Someone recently asked me if I always ate healthy, and the short answer is no. The typical goodies I enjoyed growing up and into my 20’s were desserts of all types, cookies, pizza, pasta, etc. When I lived in Boston I would eat out at restaurants all the time. The undeniable emotional connection between us and food is very powerful.
I still enjoy these foods in moderation, but now they inspire me to create healthier versions. And, while I do eat clean most of the time, I still believe in balance. I don’t deprive myself of eating pizza with my kids, or going out to eat for a date night with my husband. I am not the kind of person who reads food labels at my friends’ homes when I visit, or say “no” when offered food at social events.
Through the years I have definitely evolved in terms of the foods I eat. I can remember to this day revolting against my husband when he would make roasted vegetables for dinner. The smell of roasted broccoli and Brussel sprouts absolutely grossed me out. Now, I love roasted vegetables, and I have fun with different condiments and seasonings to spice them up a bit. Most foods can be turned into something spectacular with the right balance of textures and flavors. Except for meatloaf, I am forever scarred from seeing that meal in reverse when I was younger.
When I had kids I felt a lot of pressure from other moms to give them the best foods. While I did and still do go out of my way to make sure I provide them with quality foods, I am realistic that they also do like having their own sense of balance. I don’t deprive my family from going into the center of town to get a special breakfast or stopping by an ice cream shoppe on nice Summer days. I don’t say no at birthday parties when they are offered goodie bags or have play dates with friends, because it’s just not realistic to prevent them from eating a Reese’s Peanut Butter Cup. But, maybe before they reach for a brownie they can have some carrots from the veggie platter, or we bring our water bottles instead of loading up on endless amounts of juice boxes. My son Sammy could consume a whole bottle of juice if you let him, which is why I developed my juice recipe.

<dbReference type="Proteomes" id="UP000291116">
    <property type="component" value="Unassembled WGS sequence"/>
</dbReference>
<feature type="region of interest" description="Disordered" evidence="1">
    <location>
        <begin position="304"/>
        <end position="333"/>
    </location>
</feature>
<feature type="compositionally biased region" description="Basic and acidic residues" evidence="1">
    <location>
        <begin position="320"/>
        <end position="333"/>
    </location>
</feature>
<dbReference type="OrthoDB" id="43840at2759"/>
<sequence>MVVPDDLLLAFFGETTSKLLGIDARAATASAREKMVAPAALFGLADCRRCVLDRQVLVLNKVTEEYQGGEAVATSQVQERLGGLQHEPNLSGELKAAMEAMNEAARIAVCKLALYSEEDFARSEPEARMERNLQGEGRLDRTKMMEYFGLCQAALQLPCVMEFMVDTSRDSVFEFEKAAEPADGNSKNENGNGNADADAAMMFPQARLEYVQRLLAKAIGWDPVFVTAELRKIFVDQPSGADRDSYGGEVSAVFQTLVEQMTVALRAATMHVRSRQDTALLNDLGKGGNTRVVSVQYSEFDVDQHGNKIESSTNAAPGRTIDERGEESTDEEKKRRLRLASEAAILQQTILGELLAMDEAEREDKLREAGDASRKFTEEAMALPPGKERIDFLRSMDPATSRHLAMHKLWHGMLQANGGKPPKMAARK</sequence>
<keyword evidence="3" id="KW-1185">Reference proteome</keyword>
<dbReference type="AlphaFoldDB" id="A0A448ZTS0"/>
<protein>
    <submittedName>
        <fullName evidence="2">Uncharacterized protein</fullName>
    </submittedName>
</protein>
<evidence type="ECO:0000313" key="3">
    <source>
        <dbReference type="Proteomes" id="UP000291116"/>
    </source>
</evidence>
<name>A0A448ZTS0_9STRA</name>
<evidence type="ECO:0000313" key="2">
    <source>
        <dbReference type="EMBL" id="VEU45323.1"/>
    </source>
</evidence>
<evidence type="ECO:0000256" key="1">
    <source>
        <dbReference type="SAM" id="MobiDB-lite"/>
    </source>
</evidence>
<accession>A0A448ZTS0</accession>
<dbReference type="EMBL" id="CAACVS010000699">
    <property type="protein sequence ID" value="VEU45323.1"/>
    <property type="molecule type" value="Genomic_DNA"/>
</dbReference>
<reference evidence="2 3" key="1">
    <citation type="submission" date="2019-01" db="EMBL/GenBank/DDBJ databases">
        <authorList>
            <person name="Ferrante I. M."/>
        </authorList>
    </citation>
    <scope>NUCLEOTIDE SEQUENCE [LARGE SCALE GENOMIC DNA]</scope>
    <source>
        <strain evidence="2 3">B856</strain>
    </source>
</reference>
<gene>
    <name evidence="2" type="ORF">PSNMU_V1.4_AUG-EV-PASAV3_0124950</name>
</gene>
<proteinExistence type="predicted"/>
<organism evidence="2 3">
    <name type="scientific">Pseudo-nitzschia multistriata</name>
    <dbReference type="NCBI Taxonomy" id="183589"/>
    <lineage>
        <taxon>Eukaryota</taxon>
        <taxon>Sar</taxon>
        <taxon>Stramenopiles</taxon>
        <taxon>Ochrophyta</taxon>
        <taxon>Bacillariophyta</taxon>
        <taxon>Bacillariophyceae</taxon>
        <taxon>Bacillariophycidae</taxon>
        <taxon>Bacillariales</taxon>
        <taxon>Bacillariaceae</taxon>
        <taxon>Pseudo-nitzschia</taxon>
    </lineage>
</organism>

This is how Mindful Living with Amanda was started. I believe that we all deserve to feed ourselves with the best things in life both mentally and physically. I believe we deserve to be educated about the conventional food items we grew up on, because it is scary to read how harmful most of the foods our government approves to be on our shelves compared to other countries. Most of these foods by the way are marketed towards our children.
I believe in being mindful about what we eat, so that we can make the best decisions for whatever our lifestyles allow. I also believe that mentally we should be mindful about our relationship to food. There are so many diet trends, and while they offer the end goal of creating a healthier you they also base themselves on deprivation to some degree. Eating healthy should never be about shaming or cutting out certain fruits and vegetables because they have a high carb profile.
Most importantly I believe we should be mindful about how we project our own food beliefs onto others. We should never judge people for their choices, or try to sell them on what we think is best. What works for me is not going to work for you in some cases, and that’s okay. We are all on our own journey in life. We all have different circumstances, and we all deserve to be celebrated for where we are today.
For me, my passion is healthy cooking and serving those within my community, while understanding life is about balance. Maybe instead of the traditional cookie I use coconut flour and perhaps instead of high fructose corn syrup I use honey as a natural sweetener.
I enjoy getting to share a glimpse of my life, and all the delicious recipes from my kitchen to yours. This is how I create my balance.